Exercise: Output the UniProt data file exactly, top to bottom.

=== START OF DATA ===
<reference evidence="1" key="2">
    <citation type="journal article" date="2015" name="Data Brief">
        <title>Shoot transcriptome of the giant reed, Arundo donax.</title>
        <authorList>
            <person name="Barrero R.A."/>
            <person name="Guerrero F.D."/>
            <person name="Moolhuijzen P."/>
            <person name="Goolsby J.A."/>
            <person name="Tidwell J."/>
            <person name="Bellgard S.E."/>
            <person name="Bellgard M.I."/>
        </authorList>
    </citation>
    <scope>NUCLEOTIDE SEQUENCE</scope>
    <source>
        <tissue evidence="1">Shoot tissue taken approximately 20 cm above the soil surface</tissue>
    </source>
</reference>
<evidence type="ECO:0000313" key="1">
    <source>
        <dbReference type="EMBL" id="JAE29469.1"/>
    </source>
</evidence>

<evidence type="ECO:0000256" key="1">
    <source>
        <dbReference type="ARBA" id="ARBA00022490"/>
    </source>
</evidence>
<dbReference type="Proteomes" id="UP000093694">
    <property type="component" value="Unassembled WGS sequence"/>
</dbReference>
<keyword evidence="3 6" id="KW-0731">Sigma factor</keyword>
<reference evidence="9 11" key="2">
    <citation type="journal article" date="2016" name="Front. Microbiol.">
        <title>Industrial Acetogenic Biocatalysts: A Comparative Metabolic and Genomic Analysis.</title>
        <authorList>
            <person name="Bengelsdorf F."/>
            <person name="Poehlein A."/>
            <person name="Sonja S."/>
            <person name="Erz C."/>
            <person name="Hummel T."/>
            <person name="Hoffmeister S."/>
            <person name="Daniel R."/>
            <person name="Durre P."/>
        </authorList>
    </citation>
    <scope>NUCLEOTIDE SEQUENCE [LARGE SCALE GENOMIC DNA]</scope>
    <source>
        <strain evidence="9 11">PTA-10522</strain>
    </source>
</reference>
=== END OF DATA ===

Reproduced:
<reference evidence="1" key="2">
    <citation type="journal article" date="2015" name="Data Brief">
        <title>Shoot transcriptome of the giant reed, Arundo donax.</title>
        <authorList>
            <person name="Barrero R.A."/>
            <person name="Guerrero F.D."/>
            <person name="Moolhuijzen P."/>
            <person name="Goolsby J.A."/>
            <person name="Tidwell J."/>
            <person name="Bellgard S.E."/>
            <person name="Bellgard M.I."/>
        </authorList>
    </citation>
    <scope>NUCLEOTIDE SEQUENCE</scope>
    <source>
        <tissue evidence="1">Shoot tissue taken approximately 20 cm above the soil surface</tissue>
    </source>
</reference>
<evidence type="ECO:0000313" key="1">
    <source>
        <dbReference type="EMBL" id="JAE29469.1"/>
    </source>
</evidence>

<evidence type="ECO:0000256" key="1">
    <source>
        <dbReference type="ARBA" id="ARBA00022490"/>
    </source>
</evidence>
<dbReference type="Proteomes" id="UP000093694">
    <property type="component" value="Unassembled WGS sequence"/>
</dbReference>
<keyword evidence="3 6" id="KW-0731">Sigma factor</keyword>
<reference evidence="9 11" key="2">
    <citation type="journal article" date="2016" name="Front. Microbiol.">
        <title>Industrial Acetogenic Biocatalysts: A Comparative Metabolic and Genomic Analysis.</title>
        <authorList>
            <person name="Bengelsdorf F."/>
            <person name="Poehlein A."/>
            <person name="Sonja S."/>
            <person name="Erz C."/>
            <person name="Hummel T."/>
            <person name="Hoffmeister S."/>
            <person name="Daniel R."/>
            <person name="Durre P."/>
        </authorList>
    </citation>
    <scope>NUCLEOTIDE SEQUENCE [LARGE SCALE GENOMIC DNA]</scope>
    <source>
        <strain evidence="9 11">PTA-10522</strain>
    </source>
</reference>